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Factors Influencing Efficacy of Peripheral Corneal Relaxing Incisions during Cataract Surgery.

Hirnschall N, Wiesinger J, Draschl P, Findl O - J Ophthalmol (2015)

Bottom Line: Results.Mean corneal astigmatism was reduced to 1.14 D (±0.67; 0.11 to 3.89) 4 months postoperatively.Conclusions.

View Article: PubMed Central - PubMed

Affiliation: Vienna Institute for Research in Ocular Surgery (VIROS), A Karl Landsteiner Institute, Hanusch Hospital, 1140 Vienna, Austria.

ABSTRACT
Purpose. To evaluate influencing factors on the residual astigmatism after performing peripheral corneal relaxing incisions (PCRIs) during cataract surgery. Methods. This prospective study included patients who were scheduled for cataract surgery with PCRIs. Optical biometry (IOLMaster 500, Carl Zeiss Meditec AG, Germany) was taken preoperatively, 1 week, 4 months, and 1 year postoperatively. Additionally, corneal topography (Atlas model 9000, Carl Zeiss Meditec AG, Germany), ORA (Ocular Response Analyzer, Reichert Ophthalmic Instruments, USA), and autorefraction (Autorefractometer RM 8800 Topcon) were performed postoperatively. Results. Mean age of the study population (n = 74) was 73.5 years (±9.3; range: 53 to 90) and mean corneal astigmatism preoperatively was -1.82 D (±0.59; 1.00 to 4.50). Mean corneal astigmatism was reduced to 1.14 D (±0.67; 0.11 to 3.89) 4 months postoperatively. A partial least squares regression showed that a high eccentricity of the cornea, a large deviation between keratometry and topography, and a high preoperative astigmatism resulted in a larger postoperative error concerning astigmatism. Conclusions. PCRI causes a reduction of preoperative astigmatism, though the prediction is difficult but several factors were found to be a relevant source of error.

No MeSH data available.


Related in: MedlinePlus

Cumulative frequency for the difference vector between the aimed and the measured corneal astigmatisms for different eccentricities of the cornea (blue = low eccentricity and red = high eccentricity).
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fig4: Cumulative frequency for the difference vector between the aimed and the measured corneal astigmatisms for different eccentricities of the cornea (blue = low eccentricity and red = high eccentricity).

Mentions: In a next analysis step all cases were equally allocated according to their eccentricity of the cornea in two groups (eccentricity ≤ 0.52 versus eccentricity > 0.52). The cut-off value was defined by the median of the eccentricity of the cornea in the study population. Although patients with a lower eccentricity of the cornea showed a lower deviation from the aimed astigmatism (0.99; SD: 0.60; range: 0.30 to 1.93) compared to those corneas with a higher eccentricity (1.28; SD: 0.64; range: 0.31 to 2.18), this difference was not found to be significant (Wilcoxon signed rank test: p = 0.303) (Figure 4).


Factors Influencing Efficacy of Peripheral Corneal Relaxing Incisions during Cataract Surgery.

Hirnschall N, Wiesinger J, Draschl P, Findl O - J Ophthalmol (2015)

Cumulative frequency for the difference vector between the aimed and the measured corneal astigmatisms for different eccentricities of the cornea (blue = low eccentricity and red = high eccentricity).
© Copyright Policy - open-access
Related In: Results  -  Collection

Show All Figures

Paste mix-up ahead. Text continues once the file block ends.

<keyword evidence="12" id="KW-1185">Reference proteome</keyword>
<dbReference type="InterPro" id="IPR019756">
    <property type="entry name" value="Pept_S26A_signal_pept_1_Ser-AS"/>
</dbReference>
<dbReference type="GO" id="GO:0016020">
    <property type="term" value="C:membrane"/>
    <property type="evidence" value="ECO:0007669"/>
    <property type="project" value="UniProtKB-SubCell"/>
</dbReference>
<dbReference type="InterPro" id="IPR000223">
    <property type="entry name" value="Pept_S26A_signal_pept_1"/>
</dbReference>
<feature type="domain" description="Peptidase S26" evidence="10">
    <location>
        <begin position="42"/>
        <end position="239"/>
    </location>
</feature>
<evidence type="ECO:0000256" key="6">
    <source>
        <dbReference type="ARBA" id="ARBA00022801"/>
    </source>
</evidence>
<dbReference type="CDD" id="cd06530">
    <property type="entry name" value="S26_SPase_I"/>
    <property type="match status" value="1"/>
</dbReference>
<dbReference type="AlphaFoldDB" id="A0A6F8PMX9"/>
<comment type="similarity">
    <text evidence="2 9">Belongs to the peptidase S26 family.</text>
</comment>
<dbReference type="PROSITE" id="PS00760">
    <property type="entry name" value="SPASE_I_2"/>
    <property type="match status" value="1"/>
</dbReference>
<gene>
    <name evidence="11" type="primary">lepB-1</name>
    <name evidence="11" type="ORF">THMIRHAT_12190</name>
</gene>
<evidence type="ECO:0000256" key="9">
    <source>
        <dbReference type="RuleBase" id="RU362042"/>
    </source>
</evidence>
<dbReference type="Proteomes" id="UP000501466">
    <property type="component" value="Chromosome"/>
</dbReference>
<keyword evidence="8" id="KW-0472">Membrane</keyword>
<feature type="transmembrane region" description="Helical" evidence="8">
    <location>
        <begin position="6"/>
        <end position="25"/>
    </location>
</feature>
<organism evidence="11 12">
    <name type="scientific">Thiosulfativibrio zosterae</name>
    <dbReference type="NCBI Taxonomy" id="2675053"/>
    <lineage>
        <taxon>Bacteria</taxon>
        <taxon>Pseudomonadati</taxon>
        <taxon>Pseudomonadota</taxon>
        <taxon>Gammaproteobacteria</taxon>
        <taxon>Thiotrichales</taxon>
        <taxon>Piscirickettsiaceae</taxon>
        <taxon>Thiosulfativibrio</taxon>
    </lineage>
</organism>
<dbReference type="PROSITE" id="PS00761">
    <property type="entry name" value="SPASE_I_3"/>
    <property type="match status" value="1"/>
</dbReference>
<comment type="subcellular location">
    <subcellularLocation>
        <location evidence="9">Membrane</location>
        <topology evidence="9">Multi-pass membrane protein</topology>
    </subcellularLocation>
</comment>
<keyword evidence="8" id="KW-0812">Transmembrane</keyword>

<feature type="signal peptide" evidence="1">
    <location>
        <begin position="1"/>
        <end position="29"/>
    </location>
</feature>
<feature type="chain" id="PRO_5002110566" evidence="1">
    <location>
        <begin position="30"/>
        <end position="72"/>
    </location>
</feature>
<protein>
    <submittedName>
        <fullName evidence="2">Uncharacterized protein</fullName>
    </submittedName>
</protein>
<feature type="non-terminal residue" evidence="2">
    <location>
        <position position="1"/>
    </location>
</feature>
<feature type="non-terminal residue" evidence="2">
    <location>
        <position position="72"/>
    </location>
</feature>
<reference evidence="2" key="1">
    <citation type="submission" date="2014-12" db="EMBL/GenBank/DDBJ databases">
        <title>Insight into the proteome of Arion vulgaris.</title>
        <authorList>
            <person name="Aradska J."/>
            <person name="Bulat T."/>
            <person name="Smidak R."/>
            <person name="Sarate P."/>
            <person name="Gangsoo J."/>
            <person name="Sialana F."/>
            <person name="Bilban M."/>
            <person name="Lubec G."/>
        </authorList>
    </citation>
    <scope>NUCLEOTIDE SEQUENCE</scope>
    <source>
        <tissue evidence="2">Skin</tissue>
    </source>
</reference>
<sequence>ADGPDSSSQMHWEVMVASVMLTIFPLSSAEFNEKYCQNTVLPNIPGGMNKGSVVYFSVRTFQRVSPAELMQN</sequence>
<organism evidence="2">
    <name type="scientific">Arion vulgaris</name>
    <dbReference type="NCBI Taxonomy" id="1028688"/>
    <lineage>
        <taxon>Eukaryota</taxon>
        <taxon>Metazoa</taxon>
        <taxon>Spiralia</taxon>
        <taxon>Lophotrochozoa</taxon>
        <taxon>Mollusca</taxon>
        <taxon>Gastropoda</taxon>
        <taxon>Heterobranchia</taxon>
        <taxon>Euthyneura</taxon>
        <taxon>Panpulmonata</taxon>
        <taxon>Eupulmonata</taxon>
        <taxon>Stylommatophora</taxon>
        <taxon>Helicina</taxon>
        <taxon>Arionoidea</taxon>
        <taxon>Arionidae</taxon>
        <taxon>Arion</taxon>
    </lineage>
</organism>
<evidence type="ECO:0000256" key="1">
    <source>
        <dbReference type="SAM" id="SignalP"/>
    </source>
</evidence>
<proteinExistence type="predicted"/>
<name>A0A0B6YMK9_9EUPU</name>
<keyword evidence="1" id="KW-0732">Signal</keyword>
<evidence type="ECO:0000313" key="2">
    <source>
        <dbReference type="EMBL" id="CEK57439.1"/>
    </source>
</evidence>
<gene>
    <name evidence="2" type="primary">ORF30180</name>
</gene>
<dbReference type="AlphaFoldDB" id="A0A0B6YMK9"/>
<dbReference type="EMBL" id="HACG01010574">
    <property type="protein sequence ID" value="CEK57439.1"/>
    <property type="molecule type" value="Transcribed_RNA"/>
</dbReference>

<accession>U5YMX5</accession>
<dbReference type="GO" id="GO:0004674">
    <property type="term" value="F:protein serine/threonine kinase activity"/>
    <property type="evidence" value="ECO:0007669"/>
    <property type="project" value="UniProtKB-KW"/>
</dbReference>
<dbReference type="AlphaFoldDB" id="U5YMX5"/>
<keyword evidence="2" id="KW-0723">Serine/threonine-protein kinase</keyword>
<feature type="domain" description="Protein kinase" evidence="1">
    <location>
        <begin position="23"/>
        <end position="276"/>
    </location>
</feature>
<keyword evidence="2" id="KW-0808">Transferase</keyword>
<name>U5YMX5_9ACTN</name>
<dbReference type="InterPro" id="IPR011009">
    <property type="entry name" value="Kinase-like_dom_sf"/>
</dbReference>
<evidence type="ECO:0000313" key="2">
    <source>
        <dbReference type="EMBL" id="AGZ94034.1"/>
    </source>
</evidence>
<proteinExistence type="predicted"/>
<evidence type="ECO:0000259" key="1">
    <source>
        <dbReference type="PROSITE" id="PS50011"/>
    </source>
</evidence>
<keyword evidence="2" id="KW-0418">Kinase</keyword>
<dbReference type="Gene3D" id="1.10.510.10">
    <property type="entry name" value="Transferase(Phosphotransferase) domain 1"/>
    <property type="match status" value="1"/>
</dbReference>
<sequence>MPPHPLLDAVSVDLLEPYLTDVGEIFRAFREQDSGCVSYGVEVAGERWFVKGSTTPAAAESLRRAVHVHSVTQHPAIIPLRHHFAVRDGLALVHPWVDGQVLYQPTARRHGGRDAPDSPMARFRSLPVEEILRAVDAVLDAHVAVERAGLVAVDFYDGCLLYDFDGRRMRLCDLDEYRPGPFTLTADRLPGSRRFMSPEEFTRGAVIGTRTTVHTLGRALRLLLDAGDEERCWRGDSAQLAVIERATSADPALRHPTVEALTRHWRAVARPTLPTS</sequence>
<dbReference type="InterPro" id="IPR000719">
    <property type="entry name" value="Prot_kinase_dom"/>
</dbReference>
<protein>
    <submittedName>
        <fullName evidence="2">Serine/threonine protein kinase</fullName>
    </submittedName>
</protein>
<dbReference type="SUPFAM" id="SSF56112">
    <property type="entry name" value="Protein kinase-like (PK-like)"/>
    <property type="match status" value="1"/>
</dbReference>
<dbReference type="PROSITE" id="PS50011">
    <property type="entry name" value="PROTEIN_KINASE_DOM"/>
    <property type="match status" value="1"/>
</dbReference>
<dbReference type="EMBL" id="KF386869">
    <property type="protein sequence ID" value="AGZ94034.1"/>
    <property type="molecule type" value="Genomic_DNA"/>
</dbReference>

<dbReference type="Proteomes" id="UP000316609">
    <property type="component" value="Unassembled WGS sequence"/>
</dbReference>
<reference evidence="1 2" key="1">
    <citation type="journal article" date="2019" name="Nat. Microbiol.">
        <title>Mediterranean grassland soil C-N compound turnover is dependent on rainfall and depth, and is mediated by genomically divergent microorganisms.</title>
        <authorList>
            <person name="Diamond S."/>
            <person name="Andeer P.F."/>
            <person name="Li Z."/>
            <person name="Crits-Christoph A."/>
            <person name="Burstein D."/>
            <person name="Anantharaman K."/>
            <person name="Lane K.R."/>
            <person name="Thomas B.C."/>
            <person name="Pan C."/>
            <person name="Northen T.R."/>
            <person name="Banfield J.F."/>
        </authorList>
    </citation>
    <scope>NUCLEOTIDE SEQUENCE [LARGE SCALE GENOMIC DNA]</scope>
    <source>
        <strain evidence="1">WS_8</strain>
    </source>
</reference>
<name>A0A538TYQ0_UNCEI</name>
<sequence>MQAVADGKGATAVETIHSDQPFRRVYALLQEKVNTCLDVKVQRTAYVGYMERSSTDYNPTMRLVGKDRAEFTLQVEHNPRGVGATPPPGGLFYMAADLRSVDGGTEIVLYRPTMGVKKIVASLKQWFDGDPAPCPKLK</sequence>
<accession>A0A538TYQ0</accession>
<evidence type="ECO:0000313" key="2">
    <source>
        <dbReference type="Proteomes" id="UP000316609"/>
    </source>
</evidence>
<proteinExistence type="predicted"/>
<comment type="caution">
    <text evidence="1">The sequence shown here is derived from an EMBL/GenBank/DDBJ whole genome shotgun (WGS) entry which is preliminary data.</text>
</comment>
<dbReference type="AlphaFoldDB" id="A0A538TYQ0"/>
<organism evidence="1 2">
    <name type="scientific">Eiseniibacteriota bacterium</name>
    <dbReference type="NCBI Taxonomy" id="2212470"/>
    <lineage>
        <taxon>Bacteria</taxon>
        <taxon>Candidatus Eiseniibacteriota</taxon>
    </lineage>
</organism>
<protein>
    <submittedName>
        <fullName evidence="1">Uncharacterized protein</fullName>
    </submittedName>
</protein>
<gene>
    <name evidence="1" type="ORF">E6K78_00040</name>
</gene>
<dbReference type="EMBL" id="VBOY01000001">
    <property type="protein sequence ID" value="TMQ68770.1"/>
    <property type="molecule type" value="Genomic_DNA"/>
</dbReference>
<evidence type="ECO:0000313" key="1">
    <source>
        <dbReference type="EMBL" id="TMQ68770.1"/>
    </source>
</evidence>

getmorefigures.php?uid=PMC4496490&req=5

fig4: Cumulative frequency for the difference vector between the aimed and the measured corneal astigmatisms for different eccentricities of the cornea (blue = low eccentricity and red = high eccentricity).
Mentions: In a next analysis step all cases were equally allocated according to their eccentricity of the cornea in two groups (eccentricity ≤ 0.52 versus eccentricity > 0.52). The cut-off value was defined by the median of the eccentricity of the cornea in the study population. Although patients with a lower eccentricity of the cornea showed a lower deviation from the aimed astigmatism (0.99; SD: 0.60; range: 0.30 to 1.93) compared to those corneas with a higher eccentricity (1.28; SD: 0.64; range: 0.31 to 2.18), this difference was not found to be significant (Wilcoxon signed rank test: p = 0.303) (Figure 4).

Bottom Line: Results.Mean corneal astigmatism was reduced to 1.14 D (±0.67; 0.11 to 3.89) 4 months postoperatively.Conclusions.

View Article: PubMed Central - PubMed

Affiliation: Vienna Institute for Research in Ocular Surgery (VIROS), A Karl Landsteiner Institute, Hanusch Hospital, 1140 Vienna, Austria.

ABSTRACT
Purpose. To evaluate influencing factors on the residual astigmatism after performing peripheral corneal relaxing incisions (PCRIs) during cataract surgery. Methods. This prospective study included patients who were scheduled for cataract surgery with PCRIs. Optical biometry (IOLMaster 500, Carl Zeiss Meditec AG, Germany) was taken preoperatively, 1 week, 4 months, and 1 year postoperatively. Additionally, corneal topography (Atlas model 9000, Carl Zeiss Meditec AG, Germany), ORA (Ocular Response Analyzer, Reichert Ophthalmic Instruments, USA), and autorefraction (Autorefractometer RM 8800 Topcon) were performed postoperatively. Results. Mean age of the study population (n = 74) was 73.5 years (±9.3; range: 53 to 90) and mean corneal astigmatism preoperatively was -1.82 D (±0.59; 1.00 to 4.50). Mean corneal astigmatism was reduced to 1.14 D (±0.67; 0.11 to 3.89) 4 months postoperatively. A partial least squares regression showed that a high eccentricity of the cornea, a large deviation between keratometry and topography, and a high preoperative astigmatism resulted in a larger postoperative error concerning astigmatism. Conclusions. PCRI causes a reduction of preoperative astigmatism, though the prediction is difficult but several factors were found to be a relevant source of error.

No MeSH data available.


Related in: MedlinePlus